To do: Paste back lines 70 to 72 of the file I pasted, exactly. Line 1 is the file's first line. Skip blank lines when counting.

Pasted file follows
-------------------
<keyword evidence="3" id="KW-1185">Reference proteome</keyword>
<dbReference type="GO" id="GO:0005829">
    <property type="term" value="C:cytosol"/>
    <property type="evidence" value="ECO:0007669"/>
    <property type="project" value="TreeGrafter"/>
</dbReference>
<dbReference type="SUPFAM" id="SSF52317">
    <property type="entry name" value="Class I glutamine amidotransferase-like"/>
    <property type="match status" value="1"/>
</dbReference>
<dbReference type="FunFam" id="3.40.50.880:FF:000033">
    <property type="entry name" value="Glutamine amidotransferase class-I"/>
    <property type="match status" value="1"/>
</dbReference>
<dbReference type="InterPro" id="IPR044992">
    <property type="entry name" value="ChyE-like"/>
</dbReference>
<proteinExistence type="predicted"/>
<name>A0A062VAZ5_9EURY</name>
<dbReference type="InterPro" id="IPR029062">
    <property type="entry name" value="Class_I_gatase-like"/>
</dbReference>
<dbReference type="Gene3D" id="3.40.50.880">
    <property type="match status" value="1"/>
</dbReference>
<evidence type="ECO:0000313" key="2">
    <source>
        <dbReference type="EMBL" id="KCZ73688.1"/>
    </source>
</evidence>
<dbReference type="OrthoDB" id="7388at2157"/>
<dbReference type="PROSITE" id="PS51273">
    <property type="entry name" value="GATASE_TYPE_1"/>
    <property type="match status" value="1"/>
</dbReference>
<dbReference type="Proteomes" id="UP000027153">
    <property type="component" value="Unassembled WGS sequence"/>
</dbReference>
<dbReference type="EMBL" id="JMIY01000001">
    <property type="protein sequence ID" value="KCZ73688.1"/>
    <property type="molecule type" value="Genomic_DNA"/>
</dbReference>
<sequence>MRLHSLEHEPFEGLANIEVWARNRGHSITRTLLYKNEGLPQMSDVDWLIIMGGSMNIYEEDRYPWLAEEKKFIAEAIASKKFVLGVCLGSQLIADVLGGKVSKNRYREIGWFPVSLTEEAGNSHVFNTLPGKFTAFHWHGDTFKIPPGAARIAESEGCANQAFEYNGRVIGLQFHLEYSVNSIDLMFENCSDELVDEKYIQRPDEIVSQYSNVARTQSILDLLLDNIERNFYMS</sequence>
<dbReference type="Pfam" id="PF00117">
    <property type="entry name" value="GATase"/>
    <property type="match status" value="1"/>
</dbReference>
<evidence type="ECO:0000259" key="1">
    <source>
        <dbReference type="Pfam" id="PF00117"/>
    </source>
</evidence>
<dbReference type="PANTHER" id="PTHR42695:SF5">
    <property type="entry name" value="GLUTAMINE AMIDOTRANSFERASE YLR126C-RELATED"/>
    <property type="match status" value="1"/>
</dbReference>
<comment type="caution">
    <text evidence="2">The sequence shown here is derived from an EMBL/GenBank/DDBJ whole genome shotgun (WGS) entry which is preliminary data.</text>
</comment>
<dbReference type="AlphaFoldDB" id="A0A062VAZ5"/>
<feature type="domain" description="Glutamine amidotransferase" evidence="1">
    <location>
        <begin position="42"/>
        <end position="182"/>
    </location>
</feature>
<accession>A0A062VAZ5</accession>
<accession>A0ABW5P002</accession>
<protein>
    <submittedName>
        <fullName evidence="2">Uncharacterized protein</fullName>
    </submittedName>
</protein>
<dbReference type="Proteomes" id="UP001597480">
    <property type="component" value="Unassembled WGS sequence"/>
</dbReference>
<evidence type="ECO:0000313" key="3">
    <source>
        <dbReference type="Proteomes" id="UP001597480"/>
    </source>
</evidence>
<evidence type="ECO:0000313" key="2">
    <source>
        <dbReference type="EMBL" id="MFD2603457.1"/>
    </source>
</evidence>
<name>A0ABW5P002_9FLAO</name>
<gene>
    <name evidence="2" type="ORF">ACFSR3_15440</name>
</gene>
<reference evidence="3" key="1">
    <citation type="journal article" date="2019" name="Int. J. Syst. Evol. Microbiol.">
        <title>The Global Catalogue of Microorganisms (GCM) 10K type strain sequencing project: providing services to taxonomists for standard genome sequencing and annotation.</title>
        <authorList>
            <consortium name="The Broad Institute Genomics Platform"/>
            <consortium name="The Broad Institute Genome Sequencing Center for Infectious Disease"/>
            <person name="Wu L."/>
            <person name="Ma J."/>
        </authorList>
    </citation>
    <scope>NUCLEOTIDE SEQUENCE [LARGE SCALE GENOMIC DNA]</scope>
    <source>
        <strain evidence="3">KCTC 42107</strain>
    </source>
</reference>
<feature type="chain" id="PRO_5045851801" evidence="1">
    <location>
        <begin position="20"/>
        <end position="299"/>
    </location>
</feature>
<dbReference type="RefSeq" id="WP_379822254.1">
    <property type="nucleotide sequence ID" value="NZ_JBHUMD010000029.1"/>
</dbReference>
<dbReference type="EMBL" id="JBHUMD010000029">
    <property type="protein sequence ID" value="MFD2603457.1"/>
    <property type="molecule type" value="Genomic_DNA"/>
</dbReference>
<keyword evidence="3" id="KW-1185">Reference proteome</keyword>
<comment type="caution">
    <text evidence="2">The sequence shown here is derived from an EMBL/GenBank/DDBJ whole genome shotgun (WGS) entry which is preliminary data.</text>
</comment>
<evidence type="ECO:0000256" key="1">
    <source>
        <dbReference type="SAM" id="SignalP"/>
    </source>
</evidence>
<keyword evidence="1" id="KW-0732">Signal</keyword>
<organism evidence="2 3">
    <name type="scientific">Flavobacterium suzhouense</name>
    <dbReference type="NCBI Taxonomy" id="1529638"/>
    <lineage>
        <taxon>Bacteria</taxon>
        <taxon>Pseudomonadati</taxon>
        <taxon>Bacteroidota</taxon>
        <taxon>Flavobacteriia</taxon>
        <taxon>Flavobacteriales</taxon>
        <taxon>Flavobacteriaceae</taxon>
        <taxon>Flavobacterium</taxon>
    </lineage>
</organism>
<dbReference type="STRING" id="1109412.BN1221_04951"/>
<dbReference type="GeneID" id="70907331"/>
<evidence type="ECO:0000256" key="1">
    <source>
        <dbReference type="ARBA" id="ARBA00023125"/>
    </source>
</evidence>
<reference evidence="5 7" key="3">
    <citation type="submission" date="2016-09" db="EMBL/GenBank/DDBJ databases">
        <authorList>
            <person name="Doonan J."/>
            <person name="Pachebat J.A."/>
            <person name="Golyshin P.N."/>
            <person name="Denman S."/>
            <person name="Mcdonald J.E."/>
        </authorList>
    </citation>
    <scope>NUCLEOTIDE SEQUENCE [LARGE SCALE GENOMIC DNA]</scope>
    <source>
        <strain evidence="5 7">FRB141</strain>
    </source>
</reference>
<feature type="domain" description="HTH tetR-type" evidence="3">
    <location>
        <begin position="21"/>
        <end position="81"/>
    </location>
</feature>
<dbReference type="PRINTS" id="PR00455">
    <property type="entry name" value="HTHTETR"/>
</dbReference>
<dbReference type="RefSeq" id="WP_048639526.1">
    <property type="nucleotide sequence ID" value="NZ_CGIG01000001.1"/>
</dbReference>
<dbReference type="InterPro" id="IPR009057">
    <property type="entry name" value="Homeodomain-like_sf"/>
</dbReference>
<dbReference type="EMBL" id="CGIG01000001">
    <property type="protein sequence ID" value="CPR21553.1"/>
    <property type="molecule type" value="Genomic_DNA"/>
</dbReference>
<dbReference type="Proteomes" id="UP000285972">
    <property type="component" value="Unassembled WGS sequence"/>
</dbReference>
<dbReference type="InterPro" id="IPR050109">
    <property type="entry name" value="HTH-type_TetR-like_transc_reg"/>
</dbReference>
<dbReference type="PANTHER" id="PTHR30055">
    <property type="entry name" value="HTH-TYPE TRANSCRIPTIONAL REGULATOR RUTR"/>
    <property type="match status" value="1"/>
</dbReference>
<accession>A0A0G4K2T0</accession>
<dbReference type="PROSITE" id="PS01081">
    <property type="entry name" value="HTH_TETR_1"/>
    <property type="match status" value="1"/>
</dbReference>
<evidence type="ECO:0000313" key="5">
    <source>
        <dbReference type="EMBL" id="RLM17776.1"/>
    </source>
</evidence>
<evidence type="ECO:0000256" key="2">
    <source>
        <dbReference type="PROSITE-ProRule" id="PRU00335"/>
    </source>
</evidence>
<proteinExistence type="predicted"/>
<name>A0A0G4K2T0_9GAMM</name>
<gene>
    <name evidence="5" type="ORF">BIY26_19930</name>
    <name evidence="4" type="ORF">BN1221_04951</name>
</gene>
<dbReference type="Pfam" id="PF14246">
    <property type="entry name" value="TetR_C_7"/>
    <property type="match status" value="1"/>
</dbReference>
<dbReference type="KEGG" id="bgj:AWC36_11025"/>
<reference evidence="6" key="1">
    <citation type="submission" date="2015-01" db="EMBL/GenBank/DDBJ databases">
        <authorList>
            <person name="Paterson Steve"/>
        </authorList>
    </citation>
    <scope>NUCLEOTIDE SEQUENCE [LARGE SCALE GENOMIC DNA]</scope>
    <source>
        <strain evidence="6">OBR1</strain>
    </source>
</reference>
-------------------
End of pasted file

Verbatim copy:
    <submittedName>
        <fullName evidence="2">Uncharacterized protein</fullName>
    </submittedName>